Speaking from first-hand experience I can say that power in your RV, for both AC and DC devices and appliances, is all important, especially if you have a full size residential refrigerator in your rig that requires 110V – AC power, AND you want to camp off the grid, better known as “dry camping”.
We recently did a 6-week trip from June 15 through the end of July 2017. We traveled from San Luis Obispo, CA up to Jasper, Alberta Canada, then down through Icefield Highway along the Rockies. We made it back July 31st unscathed with our warm residential refrigerator in tow.
Many of the larger RV’s are offering 18 to 26 cu ft. 110V refrigerators. Yes, these are full size refrigerators in your RV, same as the one in your home. It is an option now and who knows, they may be standard someday if power technology keeps improving on the same track that it has.
These set ups require an inverter that turns your 12V DC current coming from your battery bank into 110V AC current, same as your house, so that it can power that big fridge.
Given the solar and inverter technology available today, as well as the LED lighting efficiency, many RV’ers are choosing this option. If you spend any time at all in your RV, it’s pretty cool to have all that fridge space, an ice-maker, temp control, power efficiency, and yes, even filtered water.
Not sure you can call this “camping”, but whatever it is we do quite a bit of it in State and National Parks, not just RV Parks. So, it’s cool to be in a remote location but still have all of the conveniences.
We had planned this Canada trip to break in the new 5ver, then after that spend about 6 months out of the year living in this monster as part-time/full timers. Needless to say, we needed a rig that we could live in and use for off-grid camping.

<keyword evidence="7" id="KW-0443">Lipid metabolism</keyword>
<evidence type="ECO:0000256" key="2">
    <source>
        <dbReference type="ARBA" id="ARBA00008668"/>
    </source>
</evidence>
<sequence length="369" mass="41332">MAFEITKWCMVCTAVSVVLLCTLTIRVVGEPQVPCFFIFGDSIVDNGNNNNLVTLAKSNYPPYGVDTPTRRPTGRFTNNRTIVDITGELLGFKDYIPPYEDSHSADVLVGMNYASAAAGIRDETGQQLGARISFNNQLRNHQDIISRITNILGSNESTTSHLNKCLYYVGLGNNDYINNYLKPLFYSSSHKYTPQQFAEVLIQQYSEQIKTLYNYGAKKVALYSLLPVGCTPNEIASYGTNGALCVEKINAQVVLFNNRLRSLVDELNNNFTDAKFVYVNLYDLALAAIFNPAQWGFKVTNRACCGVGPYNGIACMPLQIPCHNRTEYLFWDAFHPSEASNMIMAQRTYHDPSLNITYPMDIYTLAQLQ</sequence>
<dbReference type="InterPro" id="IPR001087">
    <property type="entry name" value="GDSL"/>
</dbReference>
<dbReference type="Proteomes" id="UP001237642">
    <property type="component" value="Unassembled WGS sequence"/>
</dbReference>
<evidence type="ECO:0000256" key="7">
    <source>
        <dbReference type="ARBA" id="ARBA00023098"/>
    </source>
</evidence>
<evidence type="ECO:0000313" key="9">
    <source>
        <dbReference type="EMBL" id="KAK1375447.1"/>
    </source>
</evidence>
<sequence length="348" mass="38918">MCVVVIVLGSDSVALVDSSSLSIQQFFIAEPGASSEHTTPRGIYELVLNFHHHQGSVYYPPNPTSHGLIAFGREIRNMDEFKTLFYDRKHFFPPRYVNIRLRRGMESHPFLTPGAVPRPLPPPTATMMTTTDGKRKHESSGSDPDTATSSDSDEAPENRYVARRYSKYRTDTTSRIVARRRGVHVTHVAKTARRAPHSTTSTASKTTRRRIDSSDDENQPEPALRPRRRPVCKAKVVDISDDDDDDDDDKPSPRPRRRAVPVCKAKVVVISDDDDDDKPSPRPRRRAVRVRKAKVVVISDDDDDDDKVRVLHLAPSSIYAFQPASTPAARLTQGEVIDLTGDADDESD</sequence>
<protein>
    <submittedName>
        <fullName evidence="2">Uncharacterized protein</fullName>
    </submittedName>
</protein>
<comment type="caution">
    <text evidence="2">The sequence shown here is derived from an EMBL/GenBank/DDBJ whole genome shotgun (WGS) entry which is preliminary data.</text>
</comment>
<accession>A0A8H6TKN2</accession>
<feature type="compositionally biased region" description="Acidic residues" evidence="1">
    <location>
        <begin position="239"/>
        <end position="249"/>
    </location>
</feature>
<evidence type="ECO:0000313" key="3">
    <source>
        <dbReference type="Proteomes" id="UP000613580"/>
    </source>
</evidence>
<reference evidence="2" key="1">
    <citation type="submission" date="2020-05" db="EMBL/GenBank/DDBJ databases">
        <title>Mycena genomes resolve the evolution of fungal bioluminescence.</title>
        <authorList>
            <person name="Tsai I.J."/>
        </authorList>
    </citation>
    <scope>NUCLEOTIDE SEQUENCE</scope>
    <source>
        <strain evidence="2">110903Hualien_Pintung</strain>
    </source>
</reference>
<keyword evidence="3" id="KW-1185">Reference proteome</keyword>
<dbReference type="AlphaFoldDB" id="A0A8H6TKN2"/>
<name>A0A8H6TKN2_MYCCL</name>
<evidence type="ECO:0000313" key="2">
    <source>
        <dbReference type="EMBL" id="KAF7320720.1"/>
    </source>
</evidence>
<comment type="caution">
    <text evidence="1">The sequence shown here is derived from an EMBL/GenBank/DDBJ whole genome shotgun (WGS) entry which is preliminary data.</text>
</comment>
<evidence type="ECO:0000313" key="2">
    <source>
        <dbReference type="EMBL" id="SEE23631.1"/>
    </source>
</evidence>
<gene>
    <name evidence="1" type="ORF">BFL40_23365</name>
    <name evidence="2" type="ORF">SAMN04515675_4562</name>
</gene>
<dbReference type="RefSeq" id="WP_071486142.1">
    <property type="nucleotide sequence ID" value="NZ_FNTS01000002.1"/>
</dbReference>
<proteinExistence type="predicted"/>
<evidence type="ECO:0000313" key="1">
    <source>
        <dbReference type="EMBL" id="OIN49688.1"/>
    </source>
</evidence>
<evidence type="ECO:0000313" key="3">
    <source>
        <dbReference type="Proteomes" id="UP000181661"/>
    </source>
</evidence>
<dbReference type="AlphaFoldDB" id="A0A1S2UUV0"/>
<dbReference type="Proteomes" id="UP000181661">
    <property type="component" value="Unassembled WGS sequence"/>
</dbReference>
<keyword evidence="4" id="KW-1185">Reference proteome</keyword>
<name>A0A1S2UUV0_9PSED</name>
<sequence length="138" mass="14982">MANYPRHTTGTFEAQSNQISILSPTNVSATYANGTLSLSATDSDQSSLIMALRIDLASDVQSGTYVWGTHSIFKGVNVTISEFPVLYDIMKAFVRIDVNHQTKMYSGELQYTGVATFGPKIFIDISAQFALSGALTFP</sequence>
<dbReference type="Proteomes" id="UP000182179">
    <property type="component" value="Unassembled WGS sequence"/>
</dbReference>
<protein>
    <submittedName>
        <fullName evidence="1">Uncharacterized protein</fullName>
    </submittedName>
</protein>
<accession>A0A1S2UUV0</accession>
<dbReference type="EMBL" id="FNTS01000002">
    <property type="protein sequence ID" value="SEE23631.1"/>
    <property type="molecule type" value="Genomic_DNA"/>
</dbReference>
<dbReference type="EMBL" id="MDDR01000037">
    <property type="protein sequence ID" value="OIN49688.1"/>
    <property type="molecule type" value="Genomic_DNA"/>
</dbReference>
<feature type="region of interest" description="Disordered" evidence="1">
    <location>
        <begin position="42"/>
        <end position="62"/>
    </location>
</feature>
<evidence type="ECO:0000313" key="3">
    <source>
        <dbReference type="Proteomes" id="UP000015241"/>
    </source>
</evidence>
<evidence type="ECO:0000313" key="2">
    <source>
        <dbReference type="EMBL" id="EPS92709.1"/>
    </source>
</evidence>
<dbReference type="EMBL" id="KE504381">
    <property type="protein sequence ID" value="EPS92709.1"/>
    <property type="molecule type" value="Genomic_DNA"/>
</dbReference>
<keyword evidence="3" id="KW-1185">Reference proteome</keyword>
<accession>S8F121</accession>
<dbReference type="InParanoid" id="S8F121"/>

Given our situation, we had to figure out a way to bring our own power with us. Note: The single 12-volt deep cycle battery that they give you when you buy your RV is NOT enough power to keep a rig like this going, no matter what they say. You’re going to need more power.
I can’t say why the RV manufacturers don’t want to offer upgrades that include sufficient power needed for the environment they have produced. It baffles the mind, and assuming that profit is the motive somewhere in the product equation, why not offer it up? (Head Scratch).
Given that we only had after-market choices, we had to choose between the following: 1) A big on-board noisy and expensive power generator, 2) an inverter/charger/solar system, or 3) a combination of both. We chose the combo option with a small portable quiet generator used when the sun wasn’t shining.
Before the power decision, was the question of which rig to buy. We chose a 5th wheel; a 2017 Cardinal 3250. 35′ 3″ nose to stern. We haul it with a Ram 2500 Turbo Diesel which works well.
We chose the following power configuration: 2-160-watt solar panels, 4 AGM 6-volt deep cycle batteries, and a Go Power IC 2000 inverter/charger. This design was supposed to keep us in all the power we and our big fridge needed. It wasn’t over the top total off-grid, it was “appropriate for our needs”.
At this point in the story, I’m sure all you electronic engineers out there are starting to squirm. Good. I’d love to hear your thoughts and advice. I think many more folks are going to have the same kinds of power decisions to make and your input may be very helpful.
Now, with our power and equipment backstory out there, I’ll share our power woes which started at our first off-grid site in Jasper, Alberta Canada.
I don’t think I’ve ever experienced a more beautiful drive or scenery: Jasper and Banff National Parks in Alberta Canada are stunning. The experience absolutely blew my eyeballs away.